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There’s still time to apply for a 2014 research grant from Organic Farming Research Foundation!

There’s still time to apply for a 2014 research grant from
Organic Farming Research Foundation!

 
 
The Organic Farming Research Foundation (OFRF) invites proposals from all applicants, and particularly encourages farmers, ranchers, researchers, and Extension personnel to consider applying for funding.
 
Funding is offered for research on organic farming and food systems and the dissemination of these research results to organic farmers and the greater agricultural and research communities.  Farmers and ranchers often find that working with a professional researcher helps to design and carry out a research project, and OFRF encourages applications from such partnerships.

Through our grants program, OFRF has supported innovative approaches in subjects ranging from disease, weed, and insect management, to bees and pollinators, nutrient management, and cover crops. Past grants have been awarded to projects such as Developing “Organic Ready” Maize Populations; Farmer-based Plant Breeding for Organic Quinoa, Buckwheat, and Spelt; and Grafting Vegetables for Soil-Borne Disease Resistance.  For more information about what OFRF funds and how those studies can benefit your organic farm, please click here.

 
The Organic Farming Research Foundation (OFRF) grants program is open to all applicants residing in Canada, Mexico and the United States.
 
Note: Our annual grant cycle has changed. We are now only accepting proposals in the spring for one cycle of awards per year. The next application deadline will be in 2015 and a RFP will be released for that cycle later this fall.
 

Mark Keating's picture

As Budget Talks Begin, OFRF Advocates for Farmers

          The approach of April 15 typically means spending some quality time reviewing one’s finances, and it is also the season when the federal government begins budget deliberations for the coming fiscal year.  For USDA, the process begins with senior officials appearing before Congressional Agriculture and Appropriations Committees to elaborate upon and support the funding requests included in the

Mark Keating's picture

Research is Spurring Organic Innovation in Wisconsin

 
We’ve posted recently about new funding opportunities through the USDA’s two premier organic research initiatives – the Organic Research and Extension Initiative (OREI) and the Organic Transitions Program (ORG). OFRF has long made the case that investing in such research is essential for deciphering and disseminating organic agriculture’s rich potential for high quality and quantity production which also sustains the environment and supports family farmers.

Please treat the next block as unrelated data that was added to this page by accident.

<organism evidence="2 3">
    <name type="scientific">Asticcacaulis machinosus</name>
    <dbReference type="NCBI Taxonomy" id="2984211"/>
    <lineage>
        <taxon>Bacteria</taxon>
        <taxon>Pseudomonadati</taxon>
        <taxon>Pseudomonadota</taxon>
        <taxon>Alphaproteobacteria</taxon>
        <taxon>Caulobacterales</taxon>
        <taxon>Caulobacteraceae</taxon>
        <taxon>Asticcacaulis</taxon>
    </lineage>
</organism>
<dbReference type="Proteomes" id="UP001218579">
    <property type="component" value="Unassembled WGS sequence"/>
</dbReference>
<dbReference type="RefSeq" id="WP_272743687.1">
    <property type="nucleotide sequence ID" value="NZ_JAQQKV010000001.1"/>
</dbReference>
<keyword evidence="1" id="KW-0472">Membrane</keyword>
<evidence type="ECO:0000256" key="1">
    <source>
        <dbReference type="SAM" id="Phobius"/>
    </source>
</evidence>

Organic Farming Research Foundation Names New Board Members, Chair

Press Release

For immediate release: March 28, 2014
Contact: Rachel Anne Goodman
Communications Consultant, OFRF
(831) 457-8098
Rachel@ofrf.org

Organic Farming Research Foundation Names New Board Members, Chair

 

Karen Adler's picture

Balancing Conservation and Food Safety on Organic Farms

 

The practices of conserving and fostering biodiversity and natural resources are at the heart of organic farming, and are part of the USDA National Organic Program (NOP). At the same time, ensuring that the food we eat is safe is an obvious priority for farmers and consumers alike. Conflicts that have emerged between these important goals make it critical for organic farmers to understand how they can be co-managed. OFRF is gratified to fund resources that help farmers find this balance.

Mark Keating's picture

More Funding for Organic Farming Research Available from USDA

By Mark Keating, OFRF Policy Consultant

Great news from Washington, DC last week as USDA released its call for proposals for the 2014 Organic Research and Extension Initiative (OREI) competitive grant program. Thanks to strong grassroots advocacy, the 2014 Fall Bill includes $20 million annually in OREI funding for the next five years and USDA has lost no time in making the first installment available.  The deadline for applications is May 8.

Karen Adler's picture

Home on the Organic Range

Does that title conjure up images of healthy cows grazing peacefully on green rolling hills and ranchers watching baby calves frolic in the grass for the first time? Beyond the idyllic scenes, it takes a lot of hard work and know-how to run a successful organic livestock operation, especially with ever-increasing challenges from drought, climate change, and regulations.

 

OFRF Public Comment to USDA RE: Coexistence

                                   

March 4, 2014           

Secretary Tom Vilsack

U.S. Department of Agriculture

1400 Independence Ave, SW

Washington, DC         20250

Re:       Request for Public Input, Enhancing Agricultural Coexistence

            Docket No. APHIS–2013–0047

Dear Secretary Vilsack,

Mark Keating's picture

USDA is on the Wrong Course When it Comes to GE Crops

By Mark Keating, OFRF Policy Consultant

          Today is the deadline for submitting your comments to USDA on the future of “coexistence”, the term the Department uses to describe the working relationship between farmers raising organic and non-GE crops and those who do plant GE varieties.  It is important that you share your informed opinion on this subject with the USDA since it must by law take into account the public comment it receives when formulating future policies.

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